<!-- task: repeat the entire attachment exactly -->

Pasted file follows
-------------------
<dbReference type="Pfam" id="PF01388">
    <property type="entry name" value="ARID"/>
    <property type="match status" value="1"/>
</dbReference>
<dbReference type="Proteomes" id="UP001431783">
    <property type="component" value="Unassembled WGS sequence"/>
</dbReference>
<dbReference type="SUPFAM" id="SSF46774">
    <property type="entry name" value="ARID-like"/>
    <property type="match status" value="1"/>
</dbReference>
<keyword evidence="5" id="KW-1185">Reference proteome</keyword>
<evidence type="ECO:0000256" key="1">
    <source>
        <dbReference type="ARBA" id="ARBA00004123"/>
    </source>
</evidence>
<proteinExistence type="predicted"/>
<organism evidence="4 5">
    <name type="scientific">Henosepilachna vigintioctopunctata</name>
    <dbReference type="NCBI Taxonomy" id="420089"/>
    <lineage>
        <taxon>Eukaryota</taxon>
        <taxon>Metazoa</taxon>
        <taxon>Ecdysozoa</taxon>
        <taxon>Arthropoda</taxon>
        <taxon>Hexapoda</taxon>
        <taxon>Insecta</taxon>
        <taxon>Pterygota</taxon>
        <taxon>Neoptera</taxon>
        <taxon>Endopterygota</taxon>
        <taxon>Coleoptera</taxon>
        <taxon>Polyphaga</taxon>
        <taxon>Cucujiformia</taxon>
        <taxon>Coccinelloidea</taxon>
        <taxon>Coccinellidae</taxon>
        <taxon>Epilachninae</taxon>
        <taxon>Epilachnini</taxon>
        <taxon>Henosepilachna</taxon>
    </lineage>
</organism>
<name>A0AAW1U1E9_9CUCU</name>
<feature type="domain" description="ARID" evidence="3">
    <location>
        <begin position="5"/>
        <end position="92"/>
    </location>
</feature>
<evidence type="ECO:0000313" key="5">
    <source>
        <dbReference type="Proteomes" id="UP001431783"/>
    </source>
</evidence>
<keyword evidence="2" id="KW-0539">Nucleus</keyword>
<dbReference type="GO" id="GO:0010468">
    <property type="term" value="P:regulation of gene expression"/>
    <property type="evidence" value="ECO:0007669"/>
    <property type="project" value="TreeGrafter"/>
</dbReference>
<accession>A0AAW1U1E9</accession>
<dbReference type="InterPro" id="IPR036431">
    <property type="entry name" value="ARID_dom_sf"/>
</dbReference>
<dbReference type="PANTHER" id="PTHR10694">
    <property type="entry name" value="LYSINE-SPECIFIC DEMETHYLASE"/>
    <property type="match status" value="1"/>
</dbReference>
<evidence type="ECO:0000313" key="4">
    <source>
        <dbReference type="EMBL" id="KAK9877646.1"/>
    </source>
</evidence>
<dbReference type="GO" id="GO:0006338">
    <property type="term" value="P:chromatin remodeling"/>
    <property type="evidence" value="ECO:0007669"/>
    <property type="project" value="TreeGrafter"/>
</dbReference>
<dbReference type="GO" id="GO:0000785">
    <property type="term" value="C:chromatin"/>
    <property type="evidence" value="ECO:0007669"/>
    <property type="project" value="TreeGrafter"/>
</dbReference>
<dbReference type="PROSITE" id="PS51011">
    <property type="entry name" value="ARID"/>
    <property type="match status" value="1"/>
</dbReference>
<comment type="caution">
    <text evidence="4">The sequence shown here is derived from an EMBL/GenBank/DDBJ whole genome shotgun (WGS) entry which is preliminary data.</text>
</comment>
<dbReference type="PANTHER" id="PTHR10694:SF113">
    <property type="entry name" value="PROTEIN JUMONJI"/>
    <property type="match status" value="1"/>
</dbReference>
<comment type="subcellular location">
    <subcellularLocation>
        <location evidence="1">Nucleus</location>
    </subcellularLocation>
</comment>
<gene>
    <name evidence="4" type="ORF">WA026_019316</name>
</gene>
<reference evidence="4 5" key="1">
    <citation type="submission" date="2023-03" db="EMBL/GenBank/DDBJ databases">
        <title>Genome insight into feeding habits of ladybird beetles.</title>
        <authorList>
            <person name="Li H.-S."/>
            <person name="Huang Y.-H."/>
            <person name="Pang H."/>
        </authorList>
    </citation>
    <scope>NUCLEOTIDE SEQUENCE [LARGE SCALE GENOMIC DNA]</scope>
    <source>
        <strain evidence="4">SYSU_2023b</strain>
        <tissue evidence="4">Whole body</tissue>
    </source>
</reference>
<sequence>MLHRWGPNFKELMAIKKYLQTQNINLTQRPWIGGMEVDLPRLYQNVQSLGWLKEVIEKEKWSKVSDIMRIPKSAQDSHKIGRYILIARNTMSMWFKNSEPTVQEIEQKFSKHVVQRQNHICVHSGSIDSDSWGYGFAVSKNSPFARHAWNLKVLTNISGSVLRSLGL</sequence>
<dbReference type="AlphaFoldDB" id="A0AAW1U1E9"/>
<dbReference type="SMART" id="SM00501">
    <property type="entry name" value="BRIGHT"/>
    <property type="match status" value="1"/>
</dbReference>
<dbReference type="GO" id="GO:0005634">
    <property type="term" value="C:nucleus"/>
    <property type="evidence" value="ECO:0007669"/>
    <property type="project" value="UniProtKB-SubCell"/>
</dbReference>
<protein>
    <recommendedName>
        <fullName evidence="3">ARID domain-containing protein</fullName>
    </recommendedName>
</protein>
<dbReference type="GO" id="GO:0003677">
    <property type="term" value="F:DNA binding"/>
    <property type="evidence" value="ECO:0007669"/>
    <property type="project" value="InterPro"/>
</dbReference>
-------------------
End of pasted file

<dbReference type="Pfam" id="PF01388">
    <property type="entry name" value="ARID"/>
    <property type="match status" value="1"/>
</dbReference>
<dbReference type="Proteomes" id="UP001431783">
    <property type="component" value="Unassembled WGS sequence"/>
</dbReference>
<dbReference type="SUPFAM" id="SSF46774">
    <property type="entry name" value="ARID-like"/>
    <property type="match status" value="1"/>
</dbReference>
<keyword evidence="5" id="KW-1185">Reference proteome</keyword>
<evidence type="ECO:0000256" key="1">
    <source>
        <dbReference type="ARBA" id="ARBA00004123"/>
    </source>
</evidence>
<proteinExistence type="predicted"/>
<organism evidence="4 5">
    <name type="scientific">Henosepilachna vigintioctopunctata</name>
    <dbReference type="NCBI Taxonomy" id="420089"/>
    <lineage>
        <taxon>Eukaryota</taxon>
        <taxon>Metazoa</taxon>
        <taxon>Ecdysozoa</taxon>
        <taxon>Arthropoda</taxon>
        <taxon>Hexapoda</taxon>
        <taxon>Insecta</taxon>
        <taxon>Pterygota</taxon>
        <taxon>Neoptera</taxon>
        <taxon>Endopterygota</taxon>
        <taxon>Coleoptera</taxon>
        <taxon>Polyphaga</taxon>
        <taxon>Cucujiformia</taxon>
        <taxon>Coccinelloidea</taxon>
        <taxon>Coccinellidae</taxon>
        <taxon>Epilachninae</taxon>
        <taxon>Epilachnini</taxon>
        <taxon>Henosepilachna</taxon>
    </lineage>
</organism>
<name>A0AAW1U1E9_9CUCU</name>
<feature type="domain" description="ARID" evidence="3">
    <location>
        <begin position="5"/>
        <end position="92"/>
    </location>
</feature>
<evidence type="ECO:0000313" key="5">
    <source>
        <dbReference type="Proteomes" id="UP001431783"/>
    </source>
</evidence>
<keyword evidence="2" id="KW-0539">Nucleus</keyword>
<dbReference type="GO" id="GO:0010468">
    <property type="term" value="P:regulation of gene expression"/>
    <property type="evidence" value="ECO:0007669"/>
    <property type="project" value="TreeGrafter"/>
</dbReference>
<accession>A0AAW1U1E9</accession>
<dbReference type="InterPro" id="IPR036431">
    <property type="entry name" value="ARID_dom_sf"/>
</dbReference>
<dbReference type="PANTHER" id="PTHR10694">
    <property type="entry name" value="LYSINE-SPECIFIC DEMETHYLASE"/>
    <property type="match status" value="1"/>
</dbReference>
<evidence type="ECO:0000313" key="4">
    <source>
        <dbReference type="EMBL" id="KAK9877646.1"/>
    </source>
</evidence>
<dbReference type="GO" id="GO:0006338">
    <property type="term" value="P:chromatin remodeling"/>
    <property type="evidence" value="ECO:0007669"/>
    <property type="project" value="TreeGrafter"/>
</dbReference>
<dbReference type="GO" id="GO:0000785">
    <property type="term" value="C:chromatin"/>
    <property type="evidence" value="ECO:0007669"/>
    <property type="project" value="TreeGrafter"/>
</dbReference>
<dbReference type="PROSITE" id="PS51011">
    <property type="entry name" value="ARID"/>
    <property type="match status" value="1"/>
</dbReference>
<comment type="caution">
    <text evidence="4">The sequence shown here is derived from an EMBL/GenBank/DDBJ whole genome shotgun (WGS) entry which is preliminary data.</text>
</comment>
<dbReference type="PANTHER" id="PTHR10694:SF113">
    <property type="entry name" value="PROTEIN JUMONJI"/>
    <property type="match status" value="1"/>
</dbReference>
<comment type="subcellular location">
    <subcellularLocation>
        <location evidence="1">Nucleus</location>
    </subcellularLocation>
</comment>
<gene>
    <name evidence="4" type="ORF">WA026_019316</name>
</gene>
<reference evidence="4 5" key="1">
    <citation type="submission" date="2023-03" db="EMBL/GenBank/DDBJ databases">
        <title>Genome insight into feeding habits of ladybird beetles.</title>
        <authorList>
            <person name="Li H.-S."/>
            <person name="Huang Y.-H."/>
            <person name="Pang H."/>
        </authorList>
    </citation>
    <scope>NUCLEOTIDE SEQUENCE [LARGE SCALE GENOMIC DNA]</scope>
    <source>
        <strain evidence="4">SYSU_2023b</strain>
        <tissue evidence="4">Whole body</tissue>
    </source>
</reference>
<sequence>MLHRWGPNFKELMAIKKYLQTQNINLTQRPWIGGMEVDLPRLYQNVQSLGWLKEVIEKEKWSKVSDIMRIPKSAQDSHKIGRYILIARNTMSMWFKNSEPTVQEIEQKFSKHVVQRQNHICVHSGSIDSDSWGYGFAVSKNSPFARHAWNLKVLTNISGSVLRSLGL</sequence>
<dbReference type="AlphaFoldDB" id="A0AAW1U1E9"/>
<dbReference type="SMART" id="SM00501">
    <property type="entry name" value="BRIGHT"/>
    <property type="match status" value="1"/>
</dbReference>
<dbReference type="GO" id="GO:0005634">
    <property type="term" value="C:nucleus"/>
    <property type="evidence" value="ECO:0007669"/>
    <property type="project" value="UniProtKB-SubCell"/>
</dbReference>
<protein>
    <recommendedName>
        <fullName evidence="3">ARID domain-containing protein</fullName>
    </recommendedName>
</protein>
<dbReference type="GO" id="GO:0003677">
    <property type="term" value="F:DNA binding"/>
    <property type="evidence" value="ECO:0007669"/>
    <property type="project" value="InterPro"/>
</dbReference>